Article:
The Soul of the Nation

Writing and opining about le mauricianisme makes good copy, and we seem to go into periodic ecstasies about its true meaning, and fall back on experts from Reunion island to give us their take on it.

This usually happens around the time of celebration of our Independence, and it is towards others that we turn to define us!

We don’t appear to trust ourselves when it comes to le mauricianisme. The French jargon serves us metissage. Americans talk about their melting pot – but are concerned about the fact that Hispanics will in a foreseeable future be the largest ethnic community there, though they are Christian and largely White. In Europe the debate is raging about multiculturalism, where it is deemed to have failed, especially in the UK.

Others talk about secularism – the Indians especially, who have imported it, as they have many other foreign concepts too. It’s very almost comical to watch them debating it, going into a tizzy. Why don’t they turn to their own civilisational source to find an anchorage is a question that keeps baffling me. I am certain that I will not live to see this happening.

As far as we are concerned, I have had occasion to recall that sometime in the early 1960s I remember that the entité mauricienne was being ventilated. At that time I was in upper secondary school, at the Royal College Curepipe. If I am not mistaken, Regis Fanchette who had taught me in Form I had also given his point of view, but I have not the least idea what it was. What I remember him for is his superb teaching of poems from Palgrave’s Golden Treasury, which was our companion right until Form VI. No one who was in Form IVA in 1960 and who was taught by Georges Espitalier Noel can ever forget his style, his booming voice, his friendliness and his towering presence as he immortalized for us John Keats’s Ode to Autumn and other such delightful compositions.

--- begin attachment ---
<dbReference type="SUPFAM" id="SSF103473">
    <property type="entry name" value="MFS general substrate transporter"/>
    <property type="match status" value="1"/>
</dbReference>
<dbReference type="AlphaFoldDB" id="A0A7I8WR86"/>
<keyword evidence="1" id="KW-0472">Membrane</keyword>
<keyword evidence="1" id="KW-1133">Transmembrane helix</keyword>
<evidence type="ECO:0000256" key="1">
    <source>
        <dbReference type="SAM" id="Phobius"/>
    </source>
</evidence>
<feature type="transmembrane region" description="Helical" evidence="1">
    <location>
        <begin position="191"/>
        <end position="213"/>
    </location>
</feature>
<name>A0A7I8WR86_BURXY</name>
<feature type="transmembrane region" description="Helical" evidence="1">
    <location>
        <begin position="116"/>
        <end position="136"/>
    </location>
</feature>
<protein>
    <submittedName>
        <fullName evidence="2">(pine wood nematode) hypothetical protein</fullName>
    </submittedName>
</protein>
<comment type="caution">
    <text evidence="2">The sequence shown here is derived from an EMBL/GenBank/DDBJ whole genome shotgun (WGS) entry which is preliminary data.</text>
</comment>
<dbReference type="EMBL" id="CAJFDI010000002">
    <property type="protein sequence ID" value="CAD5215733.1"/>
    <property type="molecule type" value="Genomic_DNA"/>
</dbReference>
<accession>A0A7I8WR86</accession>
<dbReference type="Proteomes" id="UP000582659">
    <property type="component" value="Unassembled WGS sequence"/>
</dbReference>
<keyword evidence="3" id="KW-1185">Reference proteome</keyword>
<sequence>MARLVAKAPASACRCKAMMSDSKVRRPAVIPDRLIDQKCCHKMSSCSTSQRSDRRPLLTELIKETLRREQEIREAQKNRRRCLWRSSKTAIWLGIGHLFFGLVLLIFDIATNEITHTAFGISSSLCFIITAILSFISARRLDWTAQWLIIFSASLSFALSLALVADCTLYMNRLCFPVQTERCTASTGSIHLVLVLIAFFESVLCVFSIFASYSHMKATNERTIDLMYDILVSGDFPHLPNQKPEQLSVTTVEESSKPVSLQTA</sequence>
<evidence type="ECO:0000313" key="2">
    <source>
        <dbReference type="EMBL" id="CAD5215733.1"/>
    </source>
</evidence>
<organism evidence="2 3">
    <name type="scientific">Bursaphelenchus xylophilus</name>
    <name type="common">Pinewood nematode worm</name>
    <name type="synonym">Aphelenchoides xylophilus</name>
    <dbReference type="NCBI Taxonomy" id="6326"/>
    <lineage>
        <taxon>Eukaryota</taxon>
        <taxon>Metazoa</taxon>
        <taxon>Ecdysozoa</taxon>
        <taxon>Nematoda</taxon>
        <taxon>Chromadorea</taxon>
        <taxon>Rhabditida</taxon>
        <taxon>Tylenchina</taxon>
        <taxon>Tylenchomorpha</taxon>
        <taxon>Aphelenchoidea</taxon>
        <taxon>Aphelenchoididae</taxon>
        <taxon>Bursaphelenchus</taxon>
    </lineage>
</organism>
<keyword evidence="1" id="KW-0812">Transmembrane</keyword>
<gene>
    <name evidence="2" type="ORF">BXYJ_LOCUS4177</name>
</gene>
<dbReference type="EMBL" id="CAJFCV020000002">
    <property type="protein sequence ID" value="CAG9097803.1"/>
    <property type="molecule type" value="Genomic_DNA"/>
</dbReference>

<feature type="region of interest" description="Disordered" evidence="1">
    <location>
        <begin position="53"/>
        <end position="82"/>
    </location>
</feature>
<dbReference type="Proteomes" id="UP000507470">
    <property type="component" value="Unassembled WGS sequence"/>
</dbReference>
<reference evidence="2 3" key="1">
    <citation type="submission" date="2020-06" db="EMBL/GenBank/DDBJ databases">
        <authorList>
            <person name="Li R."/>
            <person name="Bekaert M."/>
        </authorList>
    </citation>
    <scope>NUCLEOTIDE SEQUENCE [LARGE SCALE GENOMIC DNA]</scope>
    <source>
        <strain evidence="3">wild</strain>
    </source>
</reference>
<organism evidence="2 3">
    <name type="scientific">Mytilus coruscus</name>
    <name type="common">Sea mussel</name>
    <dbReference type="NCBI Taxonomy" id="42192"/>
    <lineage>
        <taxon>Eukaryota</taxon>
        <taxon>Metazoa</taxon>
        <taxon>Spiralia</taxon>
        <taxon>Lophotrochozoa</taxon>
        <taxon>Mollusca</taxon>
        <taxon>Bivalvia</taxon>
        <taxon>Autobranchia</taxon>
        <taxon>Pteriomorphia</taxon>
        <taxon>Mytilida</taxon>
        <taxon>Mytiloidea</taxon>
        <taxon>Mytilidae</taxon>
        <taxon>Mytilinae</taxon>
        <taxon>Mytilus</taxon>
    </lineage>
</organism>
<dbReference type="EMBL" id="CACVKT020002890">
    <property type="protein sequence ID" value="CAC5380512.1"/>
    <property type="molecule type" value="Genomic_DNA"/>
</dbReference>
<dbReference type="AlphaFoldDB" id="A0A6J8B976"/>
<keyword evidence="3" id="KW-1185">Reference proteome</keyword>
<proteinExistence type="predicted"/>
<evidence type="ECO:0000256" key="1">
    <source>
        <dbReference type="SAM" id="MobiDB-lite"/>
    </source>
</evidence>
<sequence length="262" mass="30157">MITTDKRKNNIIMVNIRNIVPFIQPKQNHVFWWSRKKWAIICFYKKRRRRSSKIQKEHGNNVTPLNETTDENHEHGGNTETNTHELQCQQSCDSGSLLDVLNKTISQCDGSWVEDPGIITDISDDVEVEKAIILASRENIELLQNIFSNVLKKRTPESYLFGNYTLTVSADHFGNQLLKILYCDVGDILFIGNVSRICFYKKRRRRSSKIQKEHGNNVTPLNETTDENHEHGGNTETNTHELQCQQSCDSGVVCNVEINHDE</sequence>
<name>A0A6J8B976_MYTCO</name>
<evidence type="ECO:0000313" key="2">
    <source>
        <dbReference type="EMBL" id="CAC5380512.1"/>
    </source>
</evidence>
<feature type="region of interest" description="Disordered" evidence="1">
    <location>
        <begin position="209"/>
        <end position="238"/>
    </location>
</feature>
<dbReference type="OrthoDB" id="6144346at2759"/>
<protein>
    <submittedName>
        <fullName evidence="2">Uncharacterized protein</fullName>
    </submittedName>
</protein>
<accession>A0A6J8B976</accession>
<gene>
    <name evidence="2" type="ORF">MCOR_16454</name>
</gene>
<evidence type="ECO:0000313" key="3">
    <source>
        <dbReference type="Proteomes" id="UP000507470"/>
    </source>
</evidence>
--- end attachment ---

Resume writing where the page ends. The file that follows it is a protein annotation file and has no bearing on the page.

The hype about entité mauricienne died a natural death. I don’t think it was ever a topic of conversation at the RCC. And yet we had stalwarts – in addition to the two I have referred to above — like Dr Karl Noel and Raymond Chasle, amongst others who taught French, Regis Lamy and Mr Low the historians, Mr Gill who did geography, the Rector himself who took us for General Paper on specific topics, and so on. Of course our science teachers were too busy in their labs to worry about these nebulous ideas; besides their concerns were more material, relating to demonstrating concrete results in scientific experimentation.

In class we were friends belonging to all communities and religions. Of course we were driven by the spirit of competition to outdo each other whether in studies or extracurricular activities, and we certainly had some jealousies and rivalries as well. But that did not prevent us from sharing an underlying pride in our college, and in forging friendships which cut across all barriers, despite the well-known fact that our White compatriots would always cluster on the benches to the right of the entrance hall as it opened on to the quadrangle. Many of these friendships have endured, among those who are still around.

What is it that kept such a diverse bunch of youngsters, year after year, forging together ahead notwithstanding their inequalities in social and economic status and their cultural differences? What made them proud to be ‘Royalists’? – as others too, at different institutions, the confessional ones included, to be equally proud of theirs? What was the underlying thread, the unspoken tie that linked them?